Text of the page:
France was dealt a stinging blow Tuesday by the European Commission, which labeled the deportation of hundreds of ethnic Roma from the country in recent weeks as a "disgrace."
Hundreds of Roma families were sent back to Romania
The European Commission has strongly criticized the French government for its decision to deport hundreds of Roma migrants in recent weeks.
Justice Commissioner Viviane Reding said she was appalled by the expulsions and described the policy as a "disgrace."
"It is shocking that a part of the (French) government comes here and says something and another part of the government does the opposite," she said.
"My patience is wearing thin: enough is enough!" she added, thumping the podium in the European Commission's press room.
French officials have systematically dismantled over 100 illegal camps and asked around 1,000 Roma people to return to Romania. Those who did not take up the government offer were to be deported.
Sarkozy has come under much pressure from outside France
Reding said she thought the EU should initiate legal proceedings against France over the deportations.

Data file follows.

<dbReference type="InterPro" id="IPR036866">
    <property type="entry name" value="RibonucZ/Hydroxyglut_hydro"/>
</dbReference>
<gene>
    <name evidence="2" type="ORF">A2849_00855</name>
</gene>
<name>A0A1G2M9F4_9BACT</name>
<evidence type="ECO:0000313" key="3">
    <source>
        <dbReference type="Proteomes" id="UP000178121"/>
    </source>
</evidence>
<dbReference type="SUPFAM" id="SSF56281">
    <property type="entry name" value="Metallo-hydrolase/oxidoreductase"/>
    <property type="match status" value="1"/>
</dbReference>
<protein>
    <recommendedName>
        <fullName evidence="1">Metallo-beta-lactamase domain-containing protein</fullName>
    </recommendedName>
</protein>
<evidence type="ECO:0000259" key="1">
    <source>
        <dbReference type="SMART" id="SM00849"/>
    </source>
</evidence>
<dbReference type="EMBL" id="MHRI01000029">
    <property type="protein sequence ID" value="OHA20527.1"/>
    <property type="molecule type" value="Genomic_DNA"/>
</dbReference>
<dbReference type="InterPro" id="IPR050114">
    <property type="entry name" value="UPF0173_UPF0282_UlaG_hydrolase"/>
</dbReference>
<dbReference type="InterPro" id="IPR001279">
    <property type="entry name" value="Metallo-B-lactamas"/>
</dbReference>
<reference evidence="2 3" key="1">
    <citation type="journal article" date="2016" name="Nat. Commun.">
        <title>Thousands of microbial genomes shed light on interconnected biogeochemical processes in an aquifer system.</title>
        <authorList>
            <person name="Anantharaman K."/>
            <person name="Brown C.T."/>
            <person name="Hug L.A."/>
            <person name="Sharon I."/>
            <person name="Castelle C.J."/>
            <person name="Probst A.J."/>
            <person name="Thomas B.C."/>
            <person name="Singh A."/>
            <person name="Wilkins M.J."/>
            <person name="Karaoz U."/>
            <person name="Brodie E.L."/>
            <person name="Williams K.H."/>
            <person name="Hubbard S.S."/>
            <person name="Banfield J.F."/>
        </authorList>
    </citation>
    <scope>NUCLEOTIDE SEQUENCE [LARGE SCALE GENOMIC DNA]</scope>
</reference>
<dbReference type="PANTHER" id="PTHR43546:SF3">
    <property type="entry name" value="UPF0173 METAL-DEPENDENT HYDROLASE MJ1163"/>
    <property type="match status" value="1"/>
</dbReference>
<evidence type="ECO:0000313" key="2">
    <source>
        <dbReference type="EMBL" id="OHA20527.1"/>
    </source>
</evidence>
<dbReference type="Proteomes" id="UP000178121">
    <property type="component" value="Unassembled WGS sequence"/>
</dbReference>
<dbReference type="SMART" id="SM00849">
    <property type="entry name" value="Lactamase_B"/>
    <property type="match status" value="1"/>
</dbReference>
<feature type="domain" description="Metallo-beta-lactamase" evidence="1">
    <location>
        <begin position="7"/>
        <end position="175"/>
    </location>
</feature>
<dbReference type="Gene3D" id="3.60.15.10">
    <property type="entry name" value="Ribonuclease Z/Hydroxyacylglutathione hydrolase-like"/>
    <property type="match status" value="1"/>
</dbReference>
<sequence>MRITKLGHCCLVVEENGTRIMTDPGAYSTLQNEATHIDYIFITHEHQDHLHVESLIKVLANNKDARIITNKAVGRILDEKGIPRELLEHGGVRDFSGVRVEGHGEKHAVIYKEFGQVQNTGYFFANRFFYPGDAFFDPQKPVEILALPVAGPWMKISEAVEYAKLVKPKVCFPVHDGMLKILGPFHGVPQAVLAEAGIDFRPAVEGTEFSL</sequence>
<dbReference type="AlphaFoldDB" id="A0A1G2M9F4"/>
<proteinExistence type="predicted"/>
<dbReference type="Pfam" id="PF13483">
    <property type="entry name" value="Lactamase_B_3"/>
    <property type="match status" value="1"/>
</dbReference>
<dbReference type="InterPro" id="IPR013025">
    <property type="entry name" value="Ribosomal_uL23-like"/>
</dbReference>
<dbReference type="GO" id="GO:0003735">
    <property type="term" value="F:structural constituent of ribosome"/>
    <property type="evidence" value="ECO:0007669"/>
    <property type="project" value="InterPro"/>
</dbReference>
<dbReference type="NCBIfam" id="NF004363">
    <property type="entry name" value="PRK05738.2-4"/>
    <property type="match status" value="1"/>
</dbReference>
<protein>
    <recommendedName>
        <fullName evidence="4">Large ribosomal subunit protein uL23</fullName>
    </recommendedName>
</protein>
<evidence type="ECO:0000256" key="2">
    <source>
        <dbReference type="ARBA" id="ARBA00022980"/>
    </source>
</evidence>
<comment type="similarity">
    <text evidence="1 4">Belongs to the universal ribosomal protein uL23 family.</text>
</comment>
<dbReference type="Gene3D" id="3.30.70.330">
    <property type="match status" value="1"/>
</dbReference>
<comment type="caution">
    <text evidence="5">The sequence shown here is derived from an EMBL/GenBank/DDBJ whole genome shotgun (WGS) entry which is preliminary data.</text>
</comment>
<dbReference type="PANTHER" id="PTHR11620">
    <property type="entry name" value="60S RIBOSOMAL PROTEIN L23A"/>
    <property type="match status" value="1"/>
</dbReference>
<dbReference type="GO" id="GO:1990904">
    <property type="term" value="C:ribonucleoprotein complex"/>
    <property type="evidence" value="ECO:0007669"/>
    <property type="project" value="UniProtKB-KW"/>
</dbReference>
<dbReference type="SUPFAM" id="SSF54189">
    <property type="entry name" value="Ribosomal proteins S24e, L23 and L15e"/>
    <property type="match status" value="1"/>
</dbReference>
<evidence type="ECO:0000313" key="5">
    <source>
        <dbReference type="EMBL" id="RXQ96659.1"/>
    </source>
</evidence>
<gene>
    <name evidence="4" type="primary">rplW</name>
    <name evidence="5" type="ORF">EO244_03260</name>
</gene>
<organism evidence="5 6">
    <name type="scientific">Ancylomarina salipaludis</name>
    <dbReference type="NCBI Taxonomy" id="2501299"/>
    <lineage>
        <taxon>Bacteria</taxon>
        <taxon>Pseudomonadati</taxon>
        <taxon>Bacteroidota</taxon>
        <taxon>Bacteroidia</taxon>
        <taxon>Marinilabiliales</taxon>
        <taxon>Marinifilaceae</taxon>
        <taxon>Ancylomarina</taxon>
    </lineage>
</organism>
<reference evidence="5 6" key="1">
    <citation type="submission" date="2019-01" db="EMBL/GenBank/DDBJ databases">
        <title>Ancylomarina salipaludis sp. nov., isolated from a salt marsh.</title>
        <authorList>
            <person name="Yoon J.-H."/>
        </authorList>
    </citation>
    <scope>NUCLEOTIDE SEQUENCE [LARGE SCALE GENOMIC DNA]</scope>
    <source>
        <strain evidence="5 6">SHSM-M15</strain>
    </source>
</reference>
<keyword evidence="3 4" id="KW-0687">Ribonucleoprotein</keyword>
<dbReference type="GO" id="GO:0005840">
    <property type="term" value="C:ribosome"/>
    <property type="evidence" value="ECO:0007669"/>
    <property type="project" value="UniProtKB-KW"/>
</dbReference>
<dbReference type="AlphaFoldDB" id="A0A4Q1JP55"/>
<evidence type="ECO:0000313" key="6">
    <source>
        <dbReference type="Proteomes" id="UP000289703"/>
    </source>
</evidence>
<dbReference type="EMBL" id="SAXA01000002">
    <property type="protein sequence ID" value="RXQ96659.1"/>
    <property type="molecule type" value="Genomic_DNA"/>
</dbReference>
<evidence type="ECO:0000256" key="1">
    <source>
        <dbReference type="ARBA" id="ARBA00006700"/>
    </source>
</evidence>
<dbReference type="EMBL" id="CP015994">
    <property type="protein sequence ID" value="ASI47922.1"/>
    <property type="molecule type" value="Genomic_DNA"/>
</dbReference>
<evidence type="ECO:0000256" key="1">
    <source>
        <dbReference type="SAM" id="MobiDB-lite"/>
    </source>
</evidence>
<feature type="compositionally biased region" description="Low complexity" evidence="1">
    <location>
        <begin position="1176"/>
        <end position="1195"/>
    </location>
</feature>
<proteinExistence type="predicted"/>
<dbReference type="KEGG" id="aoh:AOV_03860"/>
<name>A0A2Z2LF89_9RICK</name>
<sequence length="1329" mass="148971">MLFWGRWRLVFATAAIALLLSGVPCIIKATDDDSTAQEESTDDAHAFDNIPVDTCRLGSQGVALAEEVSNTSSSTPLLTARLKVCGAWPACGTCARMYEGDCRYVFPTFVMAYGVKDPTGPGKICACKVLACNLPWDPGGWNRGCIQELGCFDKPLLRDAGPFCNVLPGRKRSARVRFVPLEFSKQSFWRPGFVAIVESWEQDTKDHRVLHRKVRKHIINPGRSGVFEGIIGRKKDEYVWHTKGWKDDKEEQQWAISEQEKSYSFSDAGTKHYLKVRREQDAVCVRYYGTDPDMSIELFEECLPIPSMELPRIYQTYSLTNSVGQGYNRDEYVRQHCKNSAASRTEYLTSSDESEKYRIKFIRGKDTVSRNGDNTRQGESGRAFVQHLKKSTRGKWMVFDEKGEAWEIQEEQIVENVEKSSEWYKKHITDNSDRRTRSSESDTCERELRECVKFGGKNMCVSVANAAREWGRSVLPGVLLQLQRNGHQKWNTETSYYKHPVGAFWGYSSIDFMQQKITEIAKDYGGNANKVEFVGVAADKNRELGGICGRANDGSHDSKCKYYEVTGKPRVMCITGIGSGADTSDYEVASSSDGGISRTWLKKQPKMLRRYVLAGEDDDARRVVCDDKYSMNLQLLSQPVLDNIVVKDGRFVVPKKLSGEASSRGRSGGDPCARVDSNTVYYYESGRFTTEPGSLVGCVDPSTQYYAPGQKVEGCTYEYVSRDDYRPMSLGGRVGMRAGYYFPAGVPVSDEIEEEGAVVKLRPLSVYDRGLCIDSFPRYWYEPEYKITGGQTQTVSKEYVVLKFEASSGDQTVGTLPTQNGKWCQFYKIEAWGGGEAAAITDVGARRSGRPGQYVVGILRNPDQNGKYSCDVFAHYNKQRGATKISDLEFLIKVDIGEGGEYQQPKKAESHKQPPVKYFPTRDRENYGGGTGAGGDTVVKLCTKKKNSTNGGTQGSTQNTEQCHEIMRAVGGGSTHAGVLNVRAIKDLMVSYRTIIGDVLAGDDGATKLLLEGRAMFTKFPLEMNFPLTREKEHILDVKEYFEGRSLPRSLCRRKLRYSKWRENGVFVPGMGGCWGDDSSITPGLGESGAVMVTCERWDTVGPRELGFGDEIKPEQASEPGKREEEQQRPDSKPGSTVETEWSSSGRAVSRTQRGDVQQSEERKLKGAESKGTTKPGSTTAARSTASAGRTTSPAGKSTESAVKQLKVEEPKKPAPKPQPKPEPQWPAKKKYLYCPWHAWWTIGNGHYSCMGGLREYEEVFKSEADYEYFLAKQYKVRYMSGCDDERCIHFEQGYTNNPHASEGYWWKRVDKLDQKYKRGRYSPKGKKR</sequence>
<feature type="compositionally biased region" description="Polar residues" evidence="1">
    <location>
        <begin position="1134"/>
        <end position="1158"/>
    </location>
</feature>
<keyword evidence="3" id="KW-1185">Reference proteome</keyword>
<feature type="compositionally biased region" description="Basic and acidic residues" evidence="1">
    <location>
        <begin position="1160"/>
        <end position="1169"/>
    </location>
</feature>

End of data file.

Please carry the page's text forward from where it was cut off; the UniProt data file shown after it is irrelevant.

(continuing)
The initial infringement proceedings could eventually lead to the case being heard before the EU Court of Justice in Luxembourg, which has the power to impose fines.
Support in Germany
The commissioner was joined in her attack by the leaders of the Roma and Sinti community in Germany, who criticized French President Nicolas Sarkozy over the deportation policies, which they said encouraged far-right attitudes.
Sarkozy's policies were "weakening the rule of law and simultaneously making far-right attitudes acceptable in society," warned the Central Council of German Sinti and Roma from its office in the southern city of Heidelberg.
The Council statement said moves against Roma in France risked triggering right-wing violence in the country.
Many Roma were escorted by police to French airports
Sarkozy had "deliberately and calculatedly" put the Roma under a stigma in a bid to woo rightist French voters, the council added.
A French government spokesman said the government in Paris was "astonished" by the harsh remarks in the wake of the new policies.
"We heard with astonishment Mrs Viviane Reding's statements," Bernard Valero told journalists on Tuesday. "We do not believe that these kinds of statements will improve the fate and situation of the Roma, who are at the heart of our preoccupations.
"This is not the time for controversy, nor for statements of this kind," Valero said. "This is the time to work in favor of the Roma population."
Author: Darren Mara (dpa/AFP)
Editor: Susan Houlton